Changing Routines: Designing Projects for Meaningful Work

Frederick Winslow Taylor was repulsed by waste and with a stopwatch and a clipboard he set about inventing a productivity revolution. Using modular parts in a division of labor, Taylor made it possible for workers to specialize, and specialists were then quicker to master competencies to produce widgets at scale.

Today, silos in large organizations are a logical extension of specialization, almost without noticing, because it’s baked into our idea of what we think work is. Problems occur when we find ourselves among disparate cohorts of specialists from our respective silos who increasingly feel the need to agree to disagree. Stalemates obstruct progress and the value of our organizations consequently erodes. (See Figure 1).

A trio of musicians playing guitar, bass and keyboard

Figure 1. Hours of rehearsal are needed to play better music together.

Friction surfaces with people on the project team when they:

  • Have not received a complete education into how the project team works and what that means for them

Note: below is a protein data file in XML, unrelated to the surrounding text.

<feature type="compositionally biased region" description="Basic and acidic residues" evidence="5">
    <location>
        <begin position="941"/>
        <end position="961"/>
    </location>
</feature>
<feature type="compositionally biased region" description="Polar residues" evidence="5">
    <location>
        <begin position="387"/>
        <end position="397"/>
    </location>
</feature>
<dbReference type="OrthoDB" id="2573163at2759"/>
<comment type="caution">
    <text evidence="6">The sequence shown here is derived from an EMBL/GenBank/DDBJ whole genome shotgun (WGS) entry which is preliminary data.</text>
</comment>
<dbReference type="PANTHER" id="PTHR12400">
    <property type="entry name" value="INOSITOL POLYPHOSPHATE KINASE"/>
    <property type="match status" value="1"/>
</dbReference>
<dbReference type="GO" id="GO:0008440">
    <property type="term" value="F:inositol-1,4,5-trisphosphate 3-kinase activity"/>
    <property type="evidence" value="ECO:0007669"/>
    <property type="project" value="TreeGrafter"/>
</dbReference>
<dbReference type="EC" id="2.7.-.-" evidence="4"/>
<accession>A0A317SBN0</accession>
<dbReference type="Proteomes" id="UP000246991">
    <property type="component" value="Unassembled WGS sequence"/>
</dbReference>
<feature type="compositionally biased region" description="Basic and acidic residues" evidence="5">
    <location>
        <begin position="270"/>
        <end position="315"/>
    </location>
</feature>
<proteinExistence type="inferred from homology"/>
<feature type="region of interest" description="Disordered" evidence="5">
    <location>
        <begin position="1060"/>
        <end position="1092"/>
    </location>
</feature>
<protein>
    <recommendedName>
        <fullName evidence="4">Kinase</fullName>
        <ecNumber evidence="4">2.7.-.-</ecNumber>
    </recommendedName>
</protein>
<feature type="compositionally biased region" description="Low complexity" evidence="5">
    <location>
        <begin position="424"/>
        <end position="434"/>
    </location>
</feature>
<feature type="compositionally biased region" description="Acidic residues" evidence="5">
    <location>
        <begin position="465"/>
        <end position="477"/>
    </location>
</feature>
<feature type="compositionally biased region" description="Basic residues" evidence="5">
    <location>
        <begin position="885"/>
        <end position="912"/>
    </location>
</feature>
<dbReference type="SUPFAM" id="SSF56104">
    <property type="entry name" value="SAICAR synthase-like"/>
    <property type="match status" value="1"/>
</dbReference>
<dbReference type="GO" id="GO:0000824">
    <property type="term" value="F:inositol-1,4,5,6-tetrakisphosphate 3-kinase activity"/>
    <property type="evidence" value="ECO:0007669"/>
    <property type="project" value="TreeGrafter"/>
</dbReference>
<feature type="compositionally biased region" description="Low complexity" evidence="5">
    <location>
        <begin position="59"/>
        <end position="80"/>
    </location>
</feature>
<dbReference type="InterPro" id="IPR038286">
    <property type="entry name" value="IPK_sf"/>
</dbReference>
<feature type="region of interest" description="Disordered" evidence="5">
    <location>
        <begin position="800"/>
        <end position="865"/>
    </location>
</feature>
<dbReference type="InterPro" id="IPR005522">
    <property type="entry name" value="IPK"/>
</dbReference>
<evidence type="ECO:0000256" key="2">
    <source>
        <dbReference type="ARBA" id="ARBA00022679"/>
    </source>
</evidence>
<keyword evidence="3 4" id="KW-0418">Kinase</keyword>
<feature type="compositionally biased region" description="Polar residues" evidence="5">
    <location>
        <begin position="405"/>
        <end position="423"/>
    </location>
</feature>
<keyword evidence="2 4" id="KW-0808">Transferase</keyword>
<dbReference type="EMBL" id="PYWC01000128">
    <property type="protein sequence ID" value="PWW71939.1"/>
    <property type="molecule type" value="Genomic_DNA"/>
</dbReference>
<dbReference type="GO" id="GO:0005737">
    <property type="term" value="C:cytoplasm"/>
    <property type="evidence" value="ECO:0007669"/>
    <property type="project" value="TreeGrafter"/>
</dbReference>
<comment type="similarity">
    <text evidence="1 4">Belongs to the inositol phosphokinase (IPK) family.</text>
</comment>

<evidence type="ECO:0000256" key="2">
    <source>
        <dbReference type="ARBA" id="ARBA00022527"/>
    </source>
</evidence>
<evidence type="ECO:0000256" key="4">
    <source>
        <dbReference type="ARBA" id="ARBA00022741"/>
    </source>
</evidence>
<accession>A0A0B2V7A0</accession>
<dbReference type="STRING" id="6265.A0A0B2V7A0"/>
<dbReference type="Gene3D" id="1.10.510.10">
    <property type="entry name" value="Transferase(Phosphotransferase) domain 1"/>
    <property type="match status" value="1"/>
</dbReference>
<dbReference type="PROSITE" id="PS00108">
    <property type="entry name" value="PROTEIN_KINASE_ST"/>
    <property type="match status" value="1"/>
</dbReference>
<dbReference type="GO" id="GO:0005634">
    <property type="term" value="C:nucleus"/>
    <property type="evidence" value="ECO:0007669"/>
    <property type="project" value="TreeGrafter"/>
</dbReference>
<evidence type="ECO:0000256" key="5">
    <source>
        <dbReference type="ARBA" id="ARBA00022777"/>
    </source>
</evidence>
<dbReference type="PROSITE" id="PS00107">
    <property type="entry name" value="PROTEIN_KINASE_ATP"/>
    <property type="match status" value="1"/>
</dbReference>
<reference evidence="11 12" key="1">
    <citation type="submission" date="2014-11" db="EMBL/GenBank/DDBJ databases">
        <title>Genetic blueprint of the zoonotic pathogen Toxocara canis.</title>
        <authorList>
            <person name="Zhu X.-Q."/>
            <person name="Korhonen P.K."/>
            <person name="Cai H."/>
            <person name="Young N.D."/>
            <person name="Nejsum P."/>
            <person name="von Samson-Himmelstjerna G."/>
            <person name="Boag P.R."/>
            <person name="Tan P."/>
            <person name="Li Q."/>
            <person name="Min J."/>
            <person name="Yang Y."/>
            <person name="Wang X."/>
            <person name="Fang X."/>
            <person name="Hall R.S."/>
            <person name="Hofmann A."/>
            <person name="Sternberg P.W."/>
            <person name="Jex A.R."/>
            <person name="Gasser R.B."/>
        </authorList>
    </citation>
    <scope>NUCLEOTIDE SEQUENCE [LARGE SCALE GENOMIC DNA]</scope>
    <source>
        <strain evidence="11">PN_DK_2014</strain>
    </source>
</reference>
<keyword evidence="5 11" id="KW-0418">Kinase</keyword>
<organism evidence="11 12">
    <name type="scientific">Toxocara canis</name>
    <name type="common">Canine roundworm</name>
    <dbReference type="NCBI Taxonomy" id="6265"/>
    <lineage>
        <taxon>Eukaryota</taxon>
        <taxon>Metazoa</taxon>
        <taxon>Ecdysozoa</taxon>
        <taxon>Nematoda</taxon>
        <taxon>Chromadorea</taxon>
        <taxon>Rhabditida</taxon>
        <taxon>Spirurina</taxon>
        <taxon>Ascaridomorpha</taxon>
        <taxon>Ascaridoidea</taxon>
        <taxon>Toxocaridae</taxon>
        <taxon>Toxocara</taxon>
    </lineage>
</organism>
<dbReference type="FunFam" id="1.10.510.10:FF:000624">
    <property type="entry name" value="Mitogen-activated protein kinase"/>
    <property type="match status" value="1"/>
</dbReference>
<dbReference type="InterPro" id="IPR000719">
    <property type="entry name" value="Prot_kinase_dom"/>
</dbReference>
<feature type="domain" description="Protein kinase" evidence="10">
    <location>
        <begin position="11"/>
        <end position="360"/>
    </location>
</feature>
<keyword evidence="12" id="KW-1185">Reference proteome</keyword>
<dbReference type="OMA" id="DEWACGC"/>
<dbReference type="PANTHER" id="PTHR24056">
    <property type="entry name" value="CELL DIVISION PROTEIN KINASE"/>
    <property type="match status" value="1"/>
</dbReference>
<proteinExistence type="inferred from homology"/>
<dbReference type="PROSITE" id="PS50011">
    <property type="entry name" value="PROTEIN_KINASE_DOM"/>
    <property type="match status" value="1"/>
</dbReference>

• Have different performance objectives from one another, making true collaboration nearly impossible
  • Know their own job function, but don’t know how that function connects to other functions that are instrumental to the design and delivery of products and services
  • Cannot articulate a unified story on the way in which design, architecture, and development decisions are interconnected with user needs and with each other
  • Have no defined criteria to help them weigh, score, or prioritize features, which implies that they don’t know why they’re working on what they’re working on
  • Speak from assumptions and ego, but are unclear about how to validate their assumptions based on user stories, or are unwilling to do so
  • Don’t have access to users or see understanding user needs as the responsibility of researchers or other roles rather than as a shared responsibility of the team

What if I …

Rather than waiting for a top-down response from a CEO or the head of HR, we suggest starting with changes from within ourselves, changes that affect our personal habits, routines, and mental models. Changes that ripple outward gently, if not effortlessly, with every conversation available on a project in front of us today (see Figure 2).

What if I:

  • Possess all the social permission I need to change my personal habits?
  • Spend an hour of every day examining the potential for significance of this project?
  • Begin listening to and imploring others for their motives rather than their threats?
  • Replace “What do I stand to lose?” with “What might we all need to gain?”